Insurance can be a tricky topic to navigate without the help of a financial coach. Between the jargon and the numerous policy options, it’s easy to see why folks don’t understand what is necessary and what is just extra.
Nobody knows when an emergency will happen, however, when faced with one, we can only hope to be as prepared for them as possible. This is where insurance can step in. The purpose of insurance is to transfer the risk associated with those potential mishaps away from you.
There are only 7 types of insurance that we recommend as these tend to cover every area of your life. Anything outside of these are generally extras and can be avoided.
Life Insurance. Everyone in your household needs quality life insurance. This includes stay-at-home parents as well. Our recommendation is to have term life insurance with a payout equivalent to 8-10 years of your annual income. Make sure you have a long enough term and that you review your policy often.
Health Insurance. Did you know that roughly 3 in 5 bankruptcies are the result of unpaid medical expenses? Having health insurance can go a long way towards alleviating some of the cost associated with getting or remaining healthy. Don’t skip out on this necessary expense.
Homeowners/Renters. You must protect your residence. Get enough to cover your belongings, and homeowners should also ensure that they have guaranteed replacement cost. Make sure you’re covered in case of fires, floods, burglaries, and other misfortunes.
Auto. Never drive around without adequate liability insurance! Liability insurance is generally mandatory and covers damages to another persons vehicle in an accident that you cause. For those with car payments, collision coverage is generally required as it covers damage to your own vehicle. If your vehicle is older, run the numbers to see if it is worth it to drop the collision coverage.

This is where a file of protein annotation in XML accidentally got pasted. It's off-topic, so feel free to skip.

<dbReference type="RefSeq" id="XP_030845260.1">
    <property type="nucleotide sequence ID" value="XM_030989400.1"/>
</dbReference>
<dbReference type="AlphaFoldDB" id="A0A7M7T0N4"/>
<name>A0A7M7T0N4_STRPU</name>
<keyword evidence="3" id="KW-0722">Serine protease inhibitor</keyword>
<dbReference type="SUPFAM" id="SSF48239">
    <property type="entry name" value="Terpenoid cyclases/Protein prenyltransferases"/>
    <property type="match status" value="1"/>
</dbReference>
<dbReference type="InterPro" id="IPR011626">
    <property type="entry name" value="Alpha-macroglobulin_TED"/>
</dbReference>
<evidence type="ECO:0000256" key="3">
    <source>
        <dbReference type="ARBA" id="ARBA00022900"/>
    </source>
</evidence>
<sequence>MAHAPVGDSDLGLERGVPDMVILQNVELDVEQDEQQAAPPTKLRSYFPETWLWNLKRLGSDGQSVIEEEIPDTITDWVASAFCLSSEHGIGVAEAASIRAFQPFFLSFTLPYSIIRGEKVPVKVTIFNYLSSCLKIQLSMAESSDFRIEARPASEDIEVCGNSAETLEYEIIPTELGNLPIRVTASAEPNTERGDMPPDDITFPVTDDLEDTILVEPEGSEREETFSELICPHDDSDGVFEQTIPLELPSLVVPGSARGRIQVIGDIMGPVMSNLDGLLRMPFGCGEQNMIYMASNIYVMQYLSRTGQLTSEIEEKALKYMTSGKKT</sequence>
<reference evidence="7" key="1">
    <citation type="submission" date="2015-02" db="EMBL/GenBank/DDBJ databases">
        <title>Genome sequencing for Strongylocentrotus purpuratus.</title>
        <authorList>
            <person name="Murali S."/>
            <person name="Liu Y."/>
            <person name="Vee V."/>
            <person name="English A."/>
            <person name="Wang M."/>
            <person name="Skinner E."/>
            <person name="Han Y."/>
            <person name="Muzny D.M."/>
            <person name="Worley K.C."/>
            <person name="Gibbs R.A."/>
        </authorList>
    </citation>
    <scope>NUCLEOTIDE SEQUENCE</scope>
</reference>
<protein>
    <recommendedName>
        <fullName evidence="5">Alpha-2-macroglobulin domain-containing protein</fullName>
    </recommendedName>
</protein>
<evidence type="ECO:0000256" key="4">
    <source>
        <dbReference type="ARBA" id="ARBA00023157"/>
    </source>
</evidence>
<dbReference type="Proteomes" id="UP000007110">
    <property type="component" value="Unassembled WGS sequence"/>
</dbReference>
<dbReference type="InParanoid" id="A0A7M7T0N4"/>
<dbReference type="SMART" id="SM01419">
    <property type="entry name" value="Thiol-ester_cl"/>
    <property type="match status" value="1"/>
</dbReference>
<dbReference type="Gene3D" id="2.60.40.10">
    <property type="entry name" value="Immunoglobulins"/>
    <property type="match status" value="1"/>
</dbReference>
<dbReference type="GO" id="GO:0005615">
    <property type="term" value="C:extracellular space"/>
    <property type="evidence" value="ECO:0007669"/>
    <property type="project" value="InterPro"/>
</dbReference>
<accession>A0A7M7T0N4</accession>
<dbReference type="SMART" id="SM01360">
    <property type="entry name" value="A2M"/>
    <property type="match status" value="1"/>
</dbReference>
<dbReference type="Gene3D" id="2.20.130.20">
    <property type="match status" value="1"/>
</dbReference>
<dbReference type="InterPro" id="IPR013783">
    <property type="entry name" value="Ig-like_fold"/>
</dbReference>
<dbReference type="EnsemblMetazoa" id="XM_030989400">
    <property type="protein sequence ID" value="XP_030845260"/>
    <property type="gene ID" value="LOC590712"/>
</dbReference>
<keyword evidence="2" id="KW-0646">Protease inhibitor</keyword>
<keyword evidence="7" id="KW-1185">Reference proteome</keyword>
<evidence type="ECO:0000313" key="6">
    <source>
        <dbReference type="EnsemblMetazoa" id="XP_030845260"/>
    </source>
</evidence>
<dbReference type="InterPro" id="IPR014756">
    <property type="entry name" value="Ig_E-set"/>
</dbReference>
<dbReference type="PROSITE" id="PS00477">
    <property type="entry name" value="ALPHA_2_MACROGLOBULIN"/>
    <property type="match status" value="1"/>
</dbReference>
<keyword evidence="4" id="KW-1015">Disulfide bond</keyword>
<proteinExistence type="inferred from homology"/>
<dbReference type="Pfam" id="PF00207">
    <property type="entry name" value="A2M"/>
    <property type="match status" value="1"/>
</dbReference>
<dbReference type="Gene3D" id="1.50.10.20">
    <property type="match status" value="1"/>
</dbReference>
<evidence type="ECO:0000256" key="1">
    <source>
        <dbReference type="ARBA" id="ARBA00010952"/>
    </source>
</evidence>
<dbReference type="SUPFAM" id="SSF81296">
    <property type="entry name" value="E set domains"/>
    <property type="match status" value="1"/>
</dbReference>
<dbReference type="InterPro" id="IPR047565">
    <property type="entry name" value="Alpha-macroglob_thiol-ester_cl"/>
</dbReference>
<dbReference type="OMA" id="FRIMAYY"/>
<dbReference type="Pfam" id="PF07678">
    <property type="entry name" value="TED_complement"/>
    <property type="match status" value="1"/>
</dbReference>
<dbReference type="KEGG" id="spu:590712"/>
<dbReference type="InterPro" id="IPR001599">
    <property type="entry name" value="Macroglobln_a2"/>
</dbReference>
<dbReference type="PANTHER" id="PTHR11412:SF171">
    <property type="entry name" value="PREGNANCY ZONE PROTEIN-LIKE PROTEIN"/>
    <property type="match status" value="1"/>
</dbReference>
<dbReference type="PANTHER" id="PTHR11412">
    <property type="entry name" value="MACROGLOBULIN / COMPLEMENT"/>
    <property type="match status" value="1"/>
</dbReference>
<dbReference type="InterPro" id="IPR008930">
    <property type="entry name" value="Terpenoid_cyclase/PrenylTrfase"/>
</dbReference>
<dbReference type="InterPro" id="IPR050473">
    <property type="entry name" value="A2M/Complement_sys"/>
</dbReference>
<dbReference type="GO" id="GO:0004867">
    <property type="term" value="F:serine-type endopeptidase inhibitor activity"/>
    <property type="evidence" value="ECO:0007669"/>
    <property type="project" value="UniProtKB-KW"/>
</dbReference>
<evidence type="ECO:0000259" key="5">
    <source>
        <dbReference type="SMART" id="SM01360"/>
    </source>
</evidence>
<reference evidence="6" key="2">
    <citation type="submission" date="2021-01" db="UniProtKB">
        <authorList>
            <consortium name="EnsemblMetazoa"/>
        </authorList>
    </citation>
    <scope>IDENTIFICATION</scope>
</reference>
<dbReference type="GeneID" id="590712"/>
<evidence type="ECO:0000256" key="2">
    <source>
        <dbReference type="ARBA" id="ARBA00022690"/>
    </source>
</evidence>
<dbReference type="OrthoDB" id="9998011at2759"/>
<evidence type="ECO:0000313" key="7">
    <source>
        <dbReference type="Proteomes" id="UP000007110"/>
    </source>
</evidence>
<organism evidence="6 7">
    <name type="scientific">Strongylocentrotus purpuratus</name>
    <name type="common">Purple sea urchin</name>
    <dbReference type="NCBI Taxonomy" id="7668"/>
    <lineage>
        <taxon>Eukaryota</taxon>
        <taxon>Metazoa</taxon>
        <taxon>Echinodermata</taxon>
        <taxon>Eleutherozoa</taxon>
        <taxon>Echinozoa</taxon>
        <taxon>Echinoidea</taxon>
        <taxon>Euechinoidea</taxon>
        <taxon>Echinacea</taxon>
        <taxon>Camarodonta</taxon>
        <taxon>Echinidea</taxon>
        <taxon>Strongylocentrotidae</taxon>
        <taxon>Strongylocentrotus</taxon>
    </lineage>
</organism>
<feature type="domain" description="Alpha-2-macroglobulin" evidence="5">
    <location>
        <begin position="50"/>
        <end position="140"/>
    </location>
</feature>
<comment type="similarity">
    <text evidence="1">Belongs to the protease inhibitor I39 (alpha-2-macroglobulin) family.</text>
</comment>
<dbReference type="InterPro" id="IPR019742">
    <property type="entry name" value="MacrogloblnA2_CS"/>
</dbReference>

Long-Term Disability. Many companies provide great rates to their employees for this. You will want 65% of your current income to be covered and should ensure that the insurance pays if you can’t perform the basic functions of your job.
Long-Term Care. This is one that is often forgotten about. The majority of Americans will need long-term care as they get into their mid to late 60s. While you may not be there just yet, it may be worth the time to discuss this option with parents and/or grandparents. We recommend a purchase age of 60, however, each personal situation is different and should be treated as such. For example, if your family history shows the development of disease at an early age, it may be worth looking into at 50.
Identity Theft Protection. As more and more people fall victim to identity theft, the need for identity theft protection grows. You’ll want to have identity theft restoration also. This feature is a little more expensive than identity theft resolution, however, the value makes this a worthy purchase.
Insurance should be a regular part of your budget. For assistance with guaranteeing that you have proper levels of coverage in all of the areas listed above, you can book a 1-hour session with a certified financial trainer at the link below.